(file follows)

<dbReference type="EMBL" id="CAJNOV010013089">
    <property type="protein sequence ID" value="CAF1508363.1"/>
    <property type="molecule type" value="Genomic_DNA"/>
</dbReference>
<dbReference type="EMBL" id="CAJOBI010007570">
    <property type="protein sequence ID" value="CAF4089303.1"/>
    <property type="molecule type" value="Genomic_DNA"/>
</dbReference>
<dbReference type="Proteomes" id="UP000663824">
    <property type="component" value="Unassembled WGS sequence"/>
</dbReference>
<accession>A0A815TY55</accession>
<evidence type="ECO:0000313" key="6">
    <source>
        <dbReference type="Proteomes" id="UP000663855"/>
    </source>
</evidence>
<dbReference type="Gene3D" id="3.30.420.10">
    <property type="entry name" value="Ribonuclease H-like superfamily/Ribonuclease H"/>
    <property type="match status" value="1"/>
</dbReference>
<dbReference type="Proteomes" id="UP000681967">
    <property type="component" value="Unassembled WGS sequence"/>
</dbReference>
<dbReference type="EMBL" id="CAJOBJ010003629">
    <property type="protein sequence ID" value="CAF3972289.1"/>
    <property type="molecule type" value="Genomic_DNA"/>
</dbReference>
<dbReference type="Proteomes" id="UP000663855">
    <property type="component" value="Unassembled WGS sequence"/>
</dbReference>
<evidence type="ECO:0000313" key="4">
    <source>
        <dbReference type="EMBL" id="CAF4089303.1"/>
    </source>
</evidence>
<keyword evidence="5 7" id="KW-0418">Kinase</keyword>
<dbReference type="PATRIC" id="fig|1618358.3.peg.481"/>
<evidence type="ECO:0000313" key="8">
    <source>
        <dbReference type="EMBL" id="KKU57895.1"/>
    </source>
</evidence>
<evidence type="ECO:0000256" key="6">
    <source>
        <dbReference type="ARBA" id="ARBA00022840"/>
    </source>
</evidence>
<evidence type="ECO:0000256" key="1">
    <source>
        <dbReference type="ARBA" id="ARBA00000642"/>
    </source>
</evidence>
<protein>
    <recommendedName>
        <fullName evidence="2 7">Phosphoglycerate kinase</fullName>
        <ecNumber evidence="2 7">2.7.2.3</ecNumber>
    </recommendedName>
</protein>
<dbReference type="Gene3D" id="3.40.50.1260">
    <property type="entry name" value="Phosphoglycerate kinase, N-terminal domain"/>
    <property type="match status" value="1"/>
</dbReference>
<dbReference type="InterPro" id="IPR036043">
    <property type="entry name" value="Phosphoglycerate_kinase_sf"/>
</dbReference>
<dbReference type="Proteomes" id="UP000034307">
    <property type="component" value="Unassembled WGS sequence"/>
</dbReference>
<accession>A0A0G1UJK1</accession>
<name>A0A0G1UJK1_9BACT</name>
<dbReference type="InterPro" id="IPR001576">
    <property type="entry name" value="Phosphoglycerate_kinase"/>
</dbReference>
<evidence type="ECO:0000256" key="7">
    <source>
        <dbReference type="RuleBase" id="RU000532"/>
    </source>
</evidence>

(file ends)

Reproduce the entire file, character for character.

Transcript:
<dbReference type="EMBL" id="CAJNOV010013089">
    <property type="protein sequence ID" value="CAF1508363.1"/>
    <property type="molecule type" value="Genomic_DNA"/>
</dbReference>
<dbReference type="EMBL" id="CAJOBI010007570">
    <property type="protein sequence ID" value="CAF4089303.1"/>
    <property type="molecule type" value="Genomic_DNA"/>
</dbReference>
<dbReference type="Proteomes" id="UP000663824">
    <property type="component" value="Unassembled WGS sequence"/>
</dbReference>
<accession>A0A815TY55</accession>
<evidence type="ECO:0000313" key="6">
    <source>
        <dbReference type="Proteomes" id="UP000663855"/>
    </source>
</evidence>
<dbReference type="Gene3D" id="3.30.420.10">
    <property type="entry name" value="Ribonuclease H-like superfamily/Ribonuclease H"/>
    <property type="match status" value="1"/>
</dbReference>
<dbReference type="Proteomes" id="UP000681967">
    <property type="component" value="Unassembled WGS sequence"/>
</dbReference>
<dbReference type="EMBL" id="CAJOBJ010003629">
    <property type="protein sequence ID" value="CAF3972289.1"/>
    <property type="molecule type" value="Genomic_DNA"/>
</dbReference>
<dbReference type="Proteomes" id="UP000663855">
    <property type="component" value="Unassembled WGS sequence"/>
</dbReference>
<evidence type="ECO:0000313" key="4">
    <source>
        <dbReference type="EMBL" id="CAF4089303.1"/>
    </source>
</evidence>
<keyword evidence="5 7" id="KW-0418">Kinase</keyword>
<dbReference type="PATRIC" id="fig|1618358.3.peg.481"/>
<evidence type="ECO:0000313" key="8">
    <source>
        <dbReference type="EMBL" id="KKU57895.1"/>
    </source>
</evidence>
<evidence type="ECO:0000256" key="6">
    <source>
        <dbReference type="ARBA" id="ARBA00022840"/>
    </source>
</evidence>
<evidence type="ECO:0000256" key="1">
    <source>
        <dbReference type="ARBA" id="ARBA00000642"/>
    </source>
</evidence>
<protein>
    <recommendedName>
        <fullName evidence="2 7">Phosphoglycerate kinase</fullName>
        <ecNumber evidence="2 7">2.7.2.3</ecNumber>
    </recommendedName>
</protein>
<dbReference type="Gene3D" id="3.40.50.1260">
    <property type="entry name" value="Phosphoglycerate kinase, N-terminal domain"/>
    <property type="match status" value="1"/>
</dbReference>
<dbReference type="InterPro" id="IPR036043">
    <property type="entry name" value="Phosphoglycerate_kinase_sf"/>
</dbReference>
<dbReference type="Proteomes" id="UP000034307">
    <property type="component" value="Unassembled WGS sequence"/>
</dbReference>
<accession>A0A0G1UJK1</accession>
<name>A0A0G1UJK1_9BACT</name>
<dbReference type="InterPro" id="IPR001576">
    <property type="entry name" value="Phosphoglycerate_kinase"/>
</dbReference>
<evidence type="ECO:0000256" key="7">
    <source>
        <dbReference type="RuleBase" id="RU000532"/>
    </source>
</evidence>